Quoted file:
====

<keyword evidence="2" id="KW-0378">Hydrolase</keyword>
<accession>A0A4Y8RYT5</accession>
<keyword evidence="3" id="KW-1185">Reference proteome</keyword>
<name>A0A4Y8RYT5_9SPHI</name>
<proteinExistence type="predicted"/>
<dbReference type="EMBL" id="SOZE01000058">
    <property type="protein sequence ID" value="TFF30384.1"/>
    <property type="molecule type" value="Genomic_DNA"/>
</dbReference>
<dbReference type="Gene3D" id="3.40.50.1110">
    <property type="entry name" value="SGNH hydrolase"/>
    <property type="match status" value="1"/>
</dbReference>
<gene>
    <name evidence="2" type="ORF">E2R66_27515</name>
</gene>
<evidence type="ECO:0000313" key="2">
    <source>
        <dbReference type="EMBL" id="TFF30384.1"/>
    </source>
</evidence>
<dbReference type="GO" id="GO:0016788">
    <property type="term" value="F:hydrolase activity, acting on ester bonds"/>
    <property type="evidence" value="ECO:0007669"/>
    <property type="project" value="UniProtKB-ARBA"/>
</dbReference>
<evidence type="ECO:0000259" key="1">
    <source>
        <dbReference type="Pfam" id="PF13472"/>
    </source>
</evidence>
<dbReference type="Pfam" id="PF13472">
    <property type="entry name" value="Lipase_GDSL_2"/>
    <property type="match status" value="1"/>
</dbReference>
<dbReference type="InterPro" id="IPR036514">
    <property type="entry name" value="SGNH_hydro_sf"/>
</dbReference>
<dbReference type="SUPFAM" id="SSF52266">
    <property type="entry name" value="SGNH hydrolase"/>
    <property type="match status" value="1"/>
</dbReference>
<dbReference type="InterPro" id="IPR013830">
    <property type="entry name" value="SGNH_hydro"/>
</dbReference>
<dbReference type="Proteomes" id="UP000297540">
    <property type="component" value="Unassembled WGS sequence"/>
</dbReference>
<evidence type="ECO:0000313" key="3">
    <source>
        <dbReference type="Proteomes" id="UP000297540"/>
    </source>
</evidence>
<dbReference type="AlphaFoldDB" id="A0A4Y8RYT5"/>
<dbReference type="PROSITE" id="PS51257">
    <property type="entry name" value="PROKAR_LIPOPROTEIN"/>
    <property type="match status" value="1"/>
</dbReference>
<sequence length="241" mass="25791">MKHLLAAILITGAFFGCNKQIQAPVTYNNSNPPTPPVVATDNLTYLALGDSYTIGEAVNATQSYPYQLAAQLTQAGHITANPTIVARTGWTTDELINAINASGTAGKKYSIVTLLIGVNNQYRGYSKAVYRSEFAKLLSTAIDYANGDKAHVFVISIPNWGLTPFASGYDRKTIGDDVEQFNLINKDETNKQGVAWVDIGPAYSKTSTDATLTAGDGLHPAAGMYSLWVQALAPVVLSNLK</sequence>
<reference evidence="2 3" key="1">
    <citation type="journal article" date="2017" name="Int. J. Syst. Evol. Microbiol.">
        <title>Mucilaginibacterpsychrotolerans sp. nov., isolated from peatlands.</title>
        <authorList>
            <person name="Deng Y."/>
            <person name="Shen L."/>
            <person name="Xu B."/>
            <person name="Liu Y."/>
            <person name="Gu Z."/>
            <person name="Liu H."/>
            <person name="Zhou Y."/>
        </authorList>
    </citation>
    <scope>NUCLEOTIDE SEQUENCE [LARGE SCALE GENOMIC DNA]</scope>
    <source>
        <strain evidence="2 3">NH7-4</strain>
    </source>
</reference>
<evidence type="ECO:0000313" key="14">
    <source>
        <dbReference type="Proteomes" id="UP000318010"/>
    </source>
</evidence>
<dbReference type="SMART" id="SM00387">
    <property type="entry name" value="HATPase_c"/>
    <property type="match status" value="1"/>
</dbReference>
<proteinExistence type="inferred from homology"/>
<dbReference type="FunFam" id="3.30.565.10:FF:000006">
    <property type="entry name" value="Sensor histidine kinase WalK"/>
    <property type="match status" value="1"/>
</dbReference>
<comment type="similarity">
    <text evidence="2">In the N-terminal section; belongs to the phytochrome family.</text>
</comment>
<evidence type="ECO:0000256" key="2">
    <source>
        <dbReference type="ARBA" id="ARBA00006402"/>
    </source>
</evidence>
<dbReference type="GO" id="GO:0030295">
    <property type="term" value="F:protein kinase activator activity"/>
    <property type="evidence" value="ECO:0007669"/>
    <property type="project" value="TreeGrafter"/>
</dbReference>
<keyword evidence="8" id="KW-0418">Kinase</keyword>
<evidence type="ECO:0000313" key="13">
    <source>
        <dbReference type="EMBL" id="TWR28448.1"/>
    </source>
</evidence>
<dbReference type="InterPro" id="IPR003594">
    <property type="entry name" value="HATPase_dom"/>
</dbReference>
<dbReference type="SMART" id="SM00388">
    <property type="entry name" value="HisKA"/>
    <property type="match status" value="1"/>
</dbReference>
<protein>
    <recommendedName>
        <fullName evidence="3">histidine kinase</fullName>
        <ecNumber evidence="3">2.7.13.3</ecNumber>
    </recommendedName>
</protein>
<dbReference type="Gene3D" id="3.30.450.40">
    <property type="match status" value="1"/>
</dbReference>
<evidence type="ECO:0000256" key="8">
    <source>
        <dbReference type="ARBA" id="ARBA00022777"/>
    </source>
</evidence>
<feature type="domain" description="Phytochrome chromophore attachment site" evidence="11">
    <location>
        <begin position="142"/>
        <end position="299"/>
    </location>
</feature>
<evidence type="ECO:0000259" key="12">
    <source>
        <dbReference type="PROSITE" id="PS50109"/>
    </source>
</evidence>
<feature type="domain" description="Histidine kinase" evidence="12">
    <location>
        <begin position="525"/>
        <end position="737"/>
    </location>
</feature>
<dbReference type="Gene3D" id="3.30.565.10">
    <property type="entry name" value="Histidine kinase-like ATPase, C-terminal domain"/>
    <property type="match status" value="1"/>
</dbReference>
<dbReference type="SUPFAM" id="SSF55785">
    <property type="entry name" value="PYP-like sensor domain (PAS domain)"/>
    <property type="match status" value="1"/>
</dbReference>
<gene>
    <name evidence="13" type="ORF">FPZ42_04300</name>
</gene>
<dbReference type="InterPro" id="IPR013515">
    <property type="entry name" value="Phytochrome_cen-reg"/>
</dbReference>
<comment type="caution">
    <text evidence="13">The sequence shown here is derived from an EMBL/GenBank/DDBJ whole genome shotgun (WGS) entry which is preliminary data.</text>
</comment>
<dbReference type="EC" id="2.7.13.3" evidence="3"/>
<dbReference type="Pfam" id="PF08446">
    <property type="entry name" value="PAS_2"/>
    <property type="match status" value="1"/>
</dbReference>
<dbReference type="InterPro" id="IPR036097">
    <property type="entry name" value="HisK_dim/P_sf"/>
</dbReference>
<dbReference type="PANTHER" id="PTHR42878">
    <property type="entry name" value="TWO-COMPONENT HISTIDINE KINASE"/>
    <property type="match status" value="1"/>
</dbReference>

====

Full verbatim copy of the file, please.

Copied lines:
<keyword evidence="2" id="KW-0378">Hydrolase</keyword>
<accession>A0A4Y8RYT5</accession>
<keyword evidence="3" id="KW-1185">Reference proteome</keyword>
<name>A0A4Y8RYT5_9SPHI</name>
<proteinExistence type="predicted"/>
<dbReference type="EMBL" id="SOZE01000058">
    <property type="protein sequence ID" value="TFF30384.1"/>
    <property type="molecule type" value="Genomic_DNA"/>
</dbReference>
<dbReference type="Gene3D" id="3.40.50.1110">
    <property type="entry name" value="SGNH hydrolase"/>
    <property type="match status" value="1"/>
</dbReference>
<gene>
    <name evidence="2" type="ORF">E2R66_27515</name>
</gene>
<evidence type="ECO:0000313" key="2">
    <source>
        <dbReference type="EMBL" id="TFF30384.1"/>
    </source>
</evidence>
<dbReference type="GO" id="GO:0016788">
    <property type="term" value="F:hydrolase activity, acting on ester bonds"/>
    <property type="evidence" value="ECO:0007669"/>
    <property type="project" value="UniProtKB-ARBA"/>
</dbReference>
<evidence type="ECO:0000259" key="1">
    <source>
        <dbReference type="Pfam" id="PF13472"/>
    </source>
</evidence>
<dbReference type="Pfam" id="PF13472">
    <property type="entry name" value="Lipase_GDSL_2"/>
    <property type="match status" value="1"/>
</dbReference>
<dbReference type="InterPro" id="IPR036514">
    <property type="entry name" value="SGNH_hydro_sf"/>
</dbReference>
<dbReference type="SUPFAM" id="SSF52266">
    <property type="entry name" value="SGNH hydrolase"/>
    <property type="match status" value="1"/>
</dbReference>
<dbReference type="InterPro" id="IPR013830">
    <property type="entry name" value="SGNH_hydro"/>
</dbReference>
<dbReference type="Proteomes" id="UP000297540">
    <property type="component" value="Unassembled WGS sequence"/>
</dbReference>
<evidence type="ECO:0000313" key="3">
    <source>
        <dbReference type="Proteomes" id="UP000297540"/>
    </source>
</evidence>
<dbReference type="AlphaFoldDB" id="A0A4Y8RYT5"/>
<dbReference type="PROSITE" id="PS51257">
    <property type="entry name" value="PROKAR_LIPOPROTEIN"/>
    <property type="match status" value="1"/>
</dbReference>
<sequence length="241" mass="25791">MKHLLAAILITGAFFGCNKQIQAPVTYNNSNPPTPPVVATDNLTYLALGDSYTIGEAVNATQSYPYQLAAQLTQAGHITANPTIVARTGWTTDELINAINASGTAGKKYSIVTLLIGVNNQYRGYSKAVYRSEFAKLLSTAIDYANGDKAHVFVISIPNWGLTPFASGYDRKTIGDDVEQFNLINKDETNKQGVAWVDIGPAYSKTSTDATLTAGDGLHPAAGMYSLWVQALAPVVLSNLK</sequence>
<reference evidence="2 3" key="1">
    <citation type="journal article" date="2017" name="Int. J. Syst. Evol. Microbiol.">
        <title>Mucilaginibacterpsychrotolerans sp. nov., isolated from peatlands.</title>
        <authorList>
            <person name="Deng Y."/>
            <person name="Shen L."/>
            <person name="Xu B."/>
            <person name="Liu Y."/>
            <person name="Gu Z."/>
            <person name="Liu H."/>
            <person name="Zhou Y."/>
        </authorList>
    </citation>
    <scope>NUCLEOTIDE SEQUENCE [LARGE SCALE GENOMIC DNA]</scope>
    <source>
        <strain evidence="2 3">NH7-4</strain>
    </source>
</reference>
<evidence type="ECO:0000313" key="14">
    <source>
        <dbReference type="Proteomes" id="UP000318010"/>
    </source>
</evidence>
<dbReference type="SMART" id="SM00387">
    <property type="entry name" value="HATPase_c"/>
    <property type="match status" value="1"/>
</dbReference>
<proteinExistence type="inferred from homology"/>
<dbReference type="FunFam" id="3.30.565.10:FF:000006">
    <property type="entry name" value="Sensor histidine kinase WalK"/>
    <property type="match status" value="1"/>
</dbReference>
<comment type="similarity">
    <text evidence="2">In the N-terminal section; belongs to the phytochrome family.</text>
</comment>
<evidence type="ECO:0000256" key="2">
    <source>
        <dbReference type="ARBA" id="ARBA00006402"/>
    </source>
</evidence>
<dbReference type="GO" id="GO:0030295">
    <property type="term" value="F:protein kinase activator activity"/>
    <property type="evidence" value="ECO:0007669"/>
    <property type="project" value="TreeGrafter"/>
</dbReference>
<keyword evidence="8" id="KW-0418">Kinase</keyword>
<evidence type="ECO:0000313" key="13">
    <source>
        <dbReference type="EMBL" id="TWR28448.1"/>
    </source>
</evidence>
<dbReference type="InterPro" id="IPR003594">
    <property type="entry name" value="HATPase_dom"/>
</dbReference>
<dbReference type="SMART" id="SM00388">
    <property type="entry name" value="HisKA"/>
    <property type="match status" value="1"/>
</dbReference>
<protein>
    <recommendedName>
        <fullName evidence="3">histidine kinase</fullName>
        <ecNumber evidence="3">2.7.13.3</ecNumber>
    </recommendedName>
</protein>
<dbReference type="Gene3D" id="3.30.450.40">
    <property type="match status" value="1"/>
</dbReference>
<evidence type="ECO:0000256" key="8">
    <source>
        <dbReference type="ARBA" id="ARBA00022777"/>
    </source>
</evidence>
<feature type="domain" description="Phytochrome chromophore attachment site" evidence="11">
    <location>
        <begin position="142"/>
        <end position="299"/>
    </location>
</feature>
<evidence type="ECO:0000259" key="12">
    <source>
        <dbReference type="PROSITE" id="PS50109"/>
    </source>
</evidence>
<feature type="domain" description="Histidine kinase" evidence="12">
    <location>
        <begin position="525"/>
        <end position="737"/>
    </location>
</feature>
<dbReference type="Gene3D" id="3.30.565.10">
    <property type="entry name" value="Histidine kinase-like ATPase, C-terminal domain"/>
    <property type="match status" value="1"/>
</dbReference>
<dbReference type="SUPFAM" id="SSF55785">
    <property type="entry name" value="PYP-like sensor domain (PAS domain)"/>
    <property type="match status" value="1"/>
</dbReference>
<gene>
    <name evidence="13" type="ORF">FPZ42_04300</name>
</gene>
<dbReference type="InterPro" id="IPR013515">
    <property type="entry name" value="Phytochrome_cen-reg"/>
</dbReference>
<comment type="caution">
    <text evidence="13">The sequence shown here is derived from an EMBL/GenBank/DDBJ whole genome shotgun (WGS) entry which is preliminary data.</text>
</comment>
<dbReference type="EC" id="2.7.13.3" evidence="3"/>
<dbReference type="Pfam" id="PF08446">
    <property type="entry name" value="PAS_2"/>
    <property type="match status" value="1"/>
</dbReference>
<dbReference type="InterPro" id="IPR036097">
    <property type="entry name" value="HisK_dim/P_sf"/>
</dbReference>
<dbReference type="PANTHER" id="PTHR42878">
    <property type="entry name" value="TWO-COMPONENT HISTIDINE KINASE"/>
    <property type="match status" value="1"/>
</dbReference>